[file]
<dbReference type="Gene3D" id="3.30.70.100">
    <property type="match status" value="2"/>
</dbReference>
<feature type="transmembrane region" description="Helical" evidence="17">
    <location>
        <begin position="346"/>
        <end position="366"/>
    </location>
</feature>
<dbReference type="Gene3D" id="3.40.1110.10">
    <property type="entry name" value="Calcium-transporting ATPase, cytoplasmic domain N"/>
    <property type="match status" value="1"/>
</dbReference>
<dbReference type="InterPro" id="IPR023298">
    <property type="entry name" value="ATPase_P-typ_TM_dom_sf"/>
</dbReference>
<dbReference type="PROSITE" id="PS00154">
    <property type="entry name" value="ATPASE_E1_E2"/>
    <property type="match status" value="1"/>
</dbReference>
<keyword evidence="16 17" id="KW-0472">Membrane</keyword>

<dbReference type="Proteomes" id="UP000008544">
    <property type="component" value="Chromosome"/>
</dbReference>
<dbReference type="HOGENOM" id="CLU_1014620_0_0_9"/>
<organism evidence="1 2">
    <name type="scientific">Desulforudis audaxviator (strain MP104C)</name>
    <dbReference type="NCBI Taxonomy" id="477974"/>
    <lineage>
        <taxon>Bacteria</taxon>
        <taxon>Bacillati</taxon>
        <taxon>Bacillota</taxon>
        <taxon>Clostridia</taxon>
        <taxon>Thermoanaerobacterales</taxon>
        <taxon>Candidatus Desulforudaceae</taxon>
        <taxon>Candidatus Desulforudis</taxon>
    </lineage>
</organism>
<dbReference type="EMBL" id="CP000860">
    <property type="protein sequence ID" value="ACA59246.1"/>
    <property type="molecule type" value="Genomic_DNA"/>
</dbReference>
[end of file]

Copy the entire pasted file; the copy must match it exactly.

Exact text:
<dbReference type="Gene3D" id="3.30.70.100">
    <property type="match status" value="2"/>
</dbReference>
<feature type="transmembrane region" description="Helical" evidence="17">
    <location>
        <begin position="346"/>
        <end position="366"/>
    </location>
</feature>
<dbReference type="Gene3D" id="3.40.1110.10">
    <property type="entry name" value="Calcium-transporting ATPase, cytoplasmic domain N"/>
    <property type="match status" value="1"/>
</dbReference>
<dbReference type="InterPro" id="IPR023298">
    <property type="entry name" value="ATPase_P-typ_TM_dom_sf"/>
</dbReference>
<dbReference type="PROSITE" id="PS00154">
    <property type="entry name" value="ATPASE_E1_E2"/>
    <property type="match status" value="1"/>
</dbReference>
<keyword evidence="16 17" id="KW-0472">Membrane</keyword>

<dbReference type="Proteomes" id="UP000008544">
    <property type="component" value="Chromosome"/>
</dbReference>
<dbReference type="HOGENOM" id="CLU_1014620_0_0_9"/>
<organism evidence="1 2">
    <name type="scientific">Desulforudis audaxviator (strain MP104C)</name>
    <dbReference type="NCBI Taxonomy" id="477974"/>
    <lineage>
        <taxon>Bacteria</taxon>
        <taxon>Bacillati</taxon>
        <taxon>Bacillota</taxon>
        <taxon>Clostridia</taxon>
        <taxon>Thermoanaerobacterales</taxon>
        <taxon>Candidatus Desulforudaceae</taxon>
        <taxon>Candidatus Desulforudis</taxon>
    </lineage>
</organism>
<dbReference type="EMBL" id="CP000860">
    <property type="protein sequence ID" value="ACA59246.1"/>
    <property type="molecule type" value="Genomic_DNA"/>
</dbReference>